When these rare moments of transparency occur, optimists - we misguided few - dare to believe that reform can come to this ossified, arthritic culture.
And then you remember City Council.
"People had a meeting, and they disagreed," Marian Tasco said. "Folks fight for their point of view. What's wrong with that?"
Tasco views herself as a reformer who yearns to be Council president, an ally of Michael Nutter, who's playing the Gary Cooper role in this civics version of High Noon.
"I think having this out in the public right now without any law enforcement agency doing due diligence is a disservice," said Jim Kenney, adding, "Dwight deserves the benefit of the doubt until law enforcement looks at this."
Chief Integrity Officer Joan Markman, the report's author, spent 20 years in the U.S. Attorney's Office working on several high-profile government cases, including the Corey Kemp-Ron White fiasco that embroiled the last mayor but didn't impede his reelection because, after all, this is Philadelphia. Evans, in his exquisite hubris, refused to meet with Markman.
We get the politics. But there's something deeply disturbing with thwarting a legitimate, community-based process, upending the SRC's decision and, when these efforts fail, strong-arming a legitimate school operator.
"Sometimes the most powerful survive," mused Philadelphia philosopher Frank Rizzo, Part II. "That's what politics is all about. Powerful people have the ability to deliver projects. . . . Dwight used that power to be helpful to a legitimate organization. There's nothing wrong with that."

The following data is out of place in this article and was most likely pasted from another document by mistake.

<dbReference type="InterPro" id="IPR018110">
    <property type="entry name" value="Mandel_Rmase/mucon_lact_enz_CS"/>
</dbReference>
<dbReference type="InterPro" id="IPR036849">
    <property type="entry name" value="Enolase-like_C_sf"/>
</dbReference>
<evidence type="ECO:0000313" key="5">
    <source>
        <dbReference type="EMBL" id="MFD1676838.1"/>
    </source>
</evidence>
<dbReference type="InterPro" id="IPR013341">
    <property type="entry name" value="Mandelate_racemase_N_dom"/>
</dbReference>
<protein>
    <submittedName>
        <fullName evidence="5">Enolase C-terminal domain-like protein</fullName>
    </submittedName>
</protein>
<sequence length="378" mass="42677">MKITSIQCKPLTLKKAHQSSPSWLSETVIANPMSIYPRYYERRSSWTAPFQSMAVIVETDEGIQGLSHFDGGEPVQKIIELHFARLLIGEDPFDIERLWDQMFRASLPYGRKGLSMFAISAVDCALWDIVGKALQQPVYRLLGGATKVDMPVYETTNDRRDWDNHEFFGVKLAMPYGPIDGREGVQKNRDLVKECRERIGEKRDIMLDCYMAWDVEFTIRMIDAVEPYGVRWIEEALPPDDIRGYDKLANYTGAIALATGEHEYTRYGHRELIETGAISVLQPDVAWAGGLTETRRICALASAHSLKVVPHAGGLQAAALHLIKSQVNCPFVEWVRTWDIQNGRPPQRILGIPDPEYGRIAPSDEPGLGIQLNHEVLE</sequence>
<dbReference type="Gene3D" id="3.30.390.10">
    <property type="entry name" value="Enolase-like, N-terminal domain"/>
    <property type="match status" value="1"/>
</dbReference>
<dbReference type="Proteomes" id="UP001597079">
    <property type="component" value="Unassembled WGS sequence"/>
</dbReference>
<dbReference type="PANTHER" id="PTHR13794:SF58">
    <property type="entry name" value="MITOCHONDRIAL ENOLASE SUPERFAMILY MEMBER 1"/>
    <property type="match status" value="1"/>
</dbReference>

There's nothing wrong with that. Should be Council's motto.
"There's a whole lot of fact-finding, but what is the point of that if there's no recommendation for the future?" said Councilman Bill Green, adding that "we should be focusing our attention on the appointment process of who puts people on the School Reform Commission in the first place." Eleven Council members didn't respond, possibly subscribing to the maxim, "Hey, what's in it for me?"
Philadelphia is a big city and a small town. Most people never seem to leave, other than to the Jersey Shore. Folks view government jobs as a birthright. Philadelphia Syndrome is not knowing otherwise because you've never lived anywhere else.
Local politicians view themselves as rulers of local fiefdoms. Evans presides over Dwightland, while Vince once ran Fumo World, that is until his sweeping corruption trial, where he was convicted on all 137 counts. (At Monday's hearing for resentencing, we learned Fumo's grown a long beard and hair in prison, resembling more a member of ZZ Top than a once-powerful state senator.)
Bringing in money and contorting rules are generally valued over ethical behavior and reform. For 85 years, power was controlled by an entrenched, calcified, pay-to-play Republican machine. Then - like magic! - the next 60 years, the city's run by an entrenched, calcified, pay-to-play Democratic one.
Lincoln Steffens' observation that the city is corrupt and contented is more than a century old. Well, politicians are content until they're caught. Fumo's lawyer said his client is "very depressed."
Decades from now, subsequent power brokers will counsel "things are different here" and "Philadelphia does not operate by the usual rules" and "there's nothing wrong with that." True, there's momentary sunshine, the engulfing fog is sure to return.
Contact columnist Karen Heller at 215-854-2586, firstname.lastname@example.org, or @kheller on Twitter. Read her past columns at www.philly.com/KarenHeller